To many, the recently released Warner Bros. film Crazy Rich Asians is not just a movie—it’s a watershed moment.
Adapted from the bestselling novel by Kevin Kwan, the film is the first from a major Hollywood studio in 25 years to feature a cast composed entirely of actors of Asian descent. It’s also the first by a major studio in that span to feature an Asian-American lead.
Crazy Rich Asians launched out the gate following its Wednesday premiere with a 94% fresh rating on Rotten Tomatoes, the popular movie reviews site. The consensus concluded that the romantic comedy “takes a satisfying step forward for screen representation” by featuring characters that are at once relatable and aspirational, thanks to their immense wealth, influence, and power.
The movie has the makings of a box office smash and has garnered near-universal praise by communities of Asian descent. More than 30 nations, including Brazil, Italy, and Japan, are set to release the movie in the coming weeks. But a debut in the world’s fastest-growing and second-largest film market—China—is far from guaranteed.
It’s not unusual for a Hollywood film to arrive in China weeks or months after it premieres in the U.S. Despite its subject matter, the same fate could await Crazy Rich Asians. In the Hollywood Reporter’s cover story about the movie earlier this month, one of the film’s producers—Ivanhoe Pictures’ John Penotti—suggested he awaited what the magazine described as a “make-or-break China release.”
“We’re all praying to the China gods right now,” Penotti said. “From my colleagues in Beijing, it looks like we’re in strong consideration.”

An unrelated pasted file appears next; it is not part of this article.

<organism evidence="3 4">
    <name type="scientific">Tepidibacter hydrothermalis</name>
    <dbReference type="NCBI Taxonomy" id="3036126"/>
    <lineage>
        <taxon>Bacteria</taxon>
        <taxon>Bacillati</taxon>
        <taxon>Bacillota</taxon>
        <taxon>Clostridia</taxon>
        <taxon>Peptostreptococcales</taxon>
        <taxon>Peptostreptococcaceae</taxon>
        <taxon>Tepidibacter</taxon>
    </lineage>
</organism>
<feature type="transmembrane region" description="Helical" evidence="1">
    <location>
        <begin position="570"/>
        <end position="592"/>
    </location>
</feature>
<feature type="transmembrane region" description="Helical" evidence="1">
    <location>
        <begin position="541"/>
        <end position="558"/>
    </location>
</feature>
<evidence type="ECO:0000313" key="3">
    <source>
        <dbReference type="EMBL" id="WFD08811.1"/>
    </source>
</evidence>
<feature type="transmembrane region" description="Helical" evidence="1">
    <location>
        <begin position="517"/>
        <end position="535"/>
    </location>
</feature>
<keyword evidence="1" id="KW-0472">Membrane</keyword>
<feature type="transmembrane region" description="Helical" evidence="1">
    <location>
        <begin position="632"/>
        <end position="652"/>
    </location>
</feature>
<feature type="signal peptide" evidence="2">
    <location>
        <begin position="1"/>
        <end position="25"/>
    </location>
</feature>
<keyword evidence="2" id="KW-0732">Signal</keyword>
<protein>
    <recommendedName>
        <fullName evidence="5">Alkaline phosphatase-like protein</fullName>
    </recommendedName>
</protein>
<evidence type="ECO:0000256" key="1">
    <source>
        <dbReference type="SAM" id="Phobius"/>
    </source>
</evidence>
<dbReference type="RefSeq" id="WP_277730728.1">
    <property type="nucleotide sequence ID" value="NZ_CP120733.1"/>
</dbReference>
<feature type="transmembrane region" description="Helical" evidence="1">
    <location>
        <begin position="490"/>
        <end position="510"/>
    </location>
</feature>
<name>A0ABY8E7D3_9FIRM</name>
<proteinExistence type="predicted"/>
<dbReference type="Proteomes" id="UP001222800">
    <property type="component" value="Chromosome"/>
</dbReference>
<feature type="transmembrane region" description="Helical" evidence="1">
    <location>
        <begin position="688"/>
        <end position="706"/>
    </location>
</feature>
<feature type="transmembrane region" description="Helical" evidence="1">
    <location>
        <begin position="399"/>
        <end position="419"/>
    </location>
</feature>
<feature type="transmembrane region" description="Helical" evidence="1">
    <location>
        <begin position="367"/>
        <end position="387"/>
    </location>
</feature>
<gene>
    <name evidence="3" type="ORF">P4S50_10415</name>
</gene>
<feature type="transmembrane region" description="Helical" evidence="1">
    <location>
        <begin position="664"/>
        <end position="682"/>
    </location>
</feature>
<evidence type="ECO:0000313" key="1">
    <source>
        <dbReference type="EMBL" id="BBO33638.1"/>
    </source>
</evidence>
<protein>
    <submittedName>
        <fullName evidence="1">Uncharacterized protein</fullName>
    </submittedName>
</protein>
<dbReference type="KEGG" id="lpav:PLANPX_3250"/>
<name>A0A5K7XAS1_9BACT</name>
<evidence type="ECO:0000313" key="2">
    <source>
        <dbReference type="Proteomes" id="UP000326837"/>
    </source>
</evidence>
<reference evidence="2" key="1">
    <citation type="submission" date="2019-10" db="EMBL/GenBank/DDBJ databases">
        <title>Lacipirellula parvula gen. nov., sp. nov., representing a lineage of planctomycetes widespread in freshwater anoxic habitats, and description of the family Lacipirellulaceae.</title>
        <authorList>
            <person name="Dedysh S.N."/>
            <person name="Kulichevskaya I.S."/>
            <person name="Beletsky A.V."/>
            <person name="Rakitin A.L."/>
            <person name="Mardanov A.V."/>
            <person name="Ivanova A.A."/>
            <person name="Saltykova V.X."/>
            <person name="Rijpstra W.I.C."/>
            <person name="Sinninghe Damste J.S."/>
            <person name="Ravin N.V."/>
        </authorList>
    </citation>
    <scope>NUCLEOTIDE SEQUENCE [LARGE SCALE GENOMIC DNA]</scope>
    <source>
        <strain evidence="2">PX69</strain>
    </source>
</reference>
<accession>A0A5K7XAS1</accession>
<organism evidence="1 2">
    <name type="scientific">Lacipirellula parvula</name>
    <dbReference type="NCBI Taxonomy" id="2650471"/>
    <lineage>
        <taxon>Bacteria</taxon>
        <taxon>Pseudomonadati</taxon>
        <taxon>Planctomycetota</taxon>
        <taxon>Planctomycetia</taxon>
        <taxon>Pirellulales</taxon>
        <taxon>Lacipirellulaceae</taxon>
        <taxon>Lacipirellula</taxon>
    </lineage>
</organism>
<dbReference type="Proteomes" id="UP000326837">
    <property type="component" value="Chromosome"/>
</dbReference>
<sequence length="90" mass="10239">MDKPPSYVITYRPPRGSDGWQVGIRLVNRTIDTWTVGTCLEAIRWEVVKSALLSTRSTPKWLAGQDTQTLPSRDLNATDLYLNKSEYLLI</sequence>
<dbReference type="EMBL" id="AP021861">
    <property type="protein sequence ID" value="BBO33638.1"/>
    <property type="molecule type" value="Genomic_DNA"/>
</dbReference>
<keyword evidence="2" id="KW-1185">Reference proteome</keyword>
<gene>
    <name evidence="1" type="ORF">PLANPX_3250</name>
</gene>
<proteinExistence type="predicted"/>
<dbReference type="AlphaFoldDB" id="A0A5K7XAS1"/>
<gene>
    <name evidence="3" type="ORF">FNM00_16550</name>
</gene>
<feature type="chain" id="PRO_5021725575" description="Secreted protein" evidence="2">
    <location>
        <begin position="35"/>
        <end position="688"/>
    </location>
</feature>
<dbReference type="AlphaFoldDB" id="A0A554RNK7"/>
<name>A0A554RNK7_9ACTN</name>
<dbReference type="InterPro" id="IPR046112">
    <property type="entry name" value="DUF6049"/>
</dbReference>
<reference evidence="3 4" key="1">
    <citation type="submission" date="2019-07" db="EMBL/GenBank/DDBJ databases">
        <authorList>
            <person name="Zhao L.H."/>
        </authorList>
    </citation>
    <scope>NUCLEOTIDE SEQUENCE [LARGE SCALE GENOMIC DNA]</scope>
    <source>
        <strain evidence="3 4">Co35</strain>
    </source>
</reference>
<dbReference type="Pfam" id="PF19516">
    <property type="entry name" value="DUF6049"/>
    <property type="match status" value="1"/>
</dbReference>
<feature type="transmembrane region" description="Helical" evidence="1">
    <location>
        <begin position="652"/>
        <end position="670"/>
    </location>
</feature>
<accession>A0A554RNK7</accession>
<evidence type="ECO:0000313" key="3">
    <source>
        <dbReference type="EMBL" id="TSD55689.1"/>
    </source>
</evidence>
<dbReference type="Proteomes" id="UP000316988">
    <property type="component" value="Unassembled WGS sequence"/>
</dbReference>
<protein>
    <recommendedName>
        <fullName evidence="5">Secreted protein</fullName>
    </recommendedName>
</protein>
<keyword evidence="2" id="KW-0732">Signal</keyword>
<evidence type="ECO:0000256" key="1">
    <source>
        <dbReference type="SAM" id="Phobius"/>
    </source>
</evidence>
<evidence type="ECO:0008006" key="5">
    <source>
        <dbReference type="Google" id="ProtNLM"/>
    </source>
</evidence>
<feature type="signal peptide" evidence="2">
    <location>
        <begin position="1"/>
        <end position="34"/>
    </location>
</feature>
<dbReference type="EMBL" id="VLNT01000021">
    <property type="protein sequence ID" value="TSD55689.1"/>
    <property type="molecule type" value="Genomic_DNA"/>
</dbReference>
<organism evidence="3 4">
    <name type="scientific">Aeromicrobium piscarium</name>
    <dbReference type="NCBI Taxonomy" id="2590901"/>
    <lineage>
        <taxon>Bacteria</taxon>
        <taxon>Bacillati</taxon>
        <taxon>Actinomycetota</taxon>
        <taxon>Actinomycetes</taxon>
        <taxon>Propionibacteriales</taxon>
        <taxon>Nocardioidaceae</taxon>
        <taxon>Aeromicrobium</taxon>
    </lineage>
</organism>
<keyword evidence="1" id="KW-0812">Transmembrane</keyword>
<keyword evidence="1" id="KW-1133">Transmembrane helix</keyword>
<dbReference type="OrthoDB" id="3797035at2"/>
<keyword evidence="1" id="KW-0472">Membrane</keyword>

China is crazy about film. It’s expected to become the largest movie market in the world by 2020, surpassing North America in box office sales and attendance with 200 billion yuan (roughly $29 billion) in total revenue, according to a 2017 report from Deloitte. Chinese customers have such an impact on global box office sales that some American moviegoers have accused Hollywood studios of pandering to Chinese audiences, citing excessive action sequences, which are easier to translate compared to scenes with heavy dialogue, and blatant product placement for Chinese companies.
It might seem, then, that an American film with a cast of predominantly Chinese descent would be a perfect compromise. “[Producers] were interested in getting into the Chinese market, and I was like, ‘This is a movie with worldwide and domestic potential—that just happens to star Asians,'” Kwan said in the same Hollywood Reporter profile. Western audiences are likely to find a tad more depth in Crazy Rich Asians than say, the set piece-heavy Skyscraper starring Dwayne “The Rock” Johnson, which flopped in the U.S. this summer but dominated in China with a $48 million opening weekend. Crazy Rich Asians could satisfy viewers in the Middle Kingdom thanks to the Chinese influence and identity woven throughout the screenplay—which, by the way, is multilingual with transitions between English, Mandarin, and Cantonese.
Still, Chinese identity and Chinese-American identity are two different things, says Haisong Li, director of digital content at trade publication China Film Insider. “The cultural significance would not be as important as it is in the U.S.,” she tells Fortune. “In China, they are used to seeing television shows full of Chinese faces. Here in the States, it’s more about diversity and representation. That wouldn’t be the biggest selling point [in China].”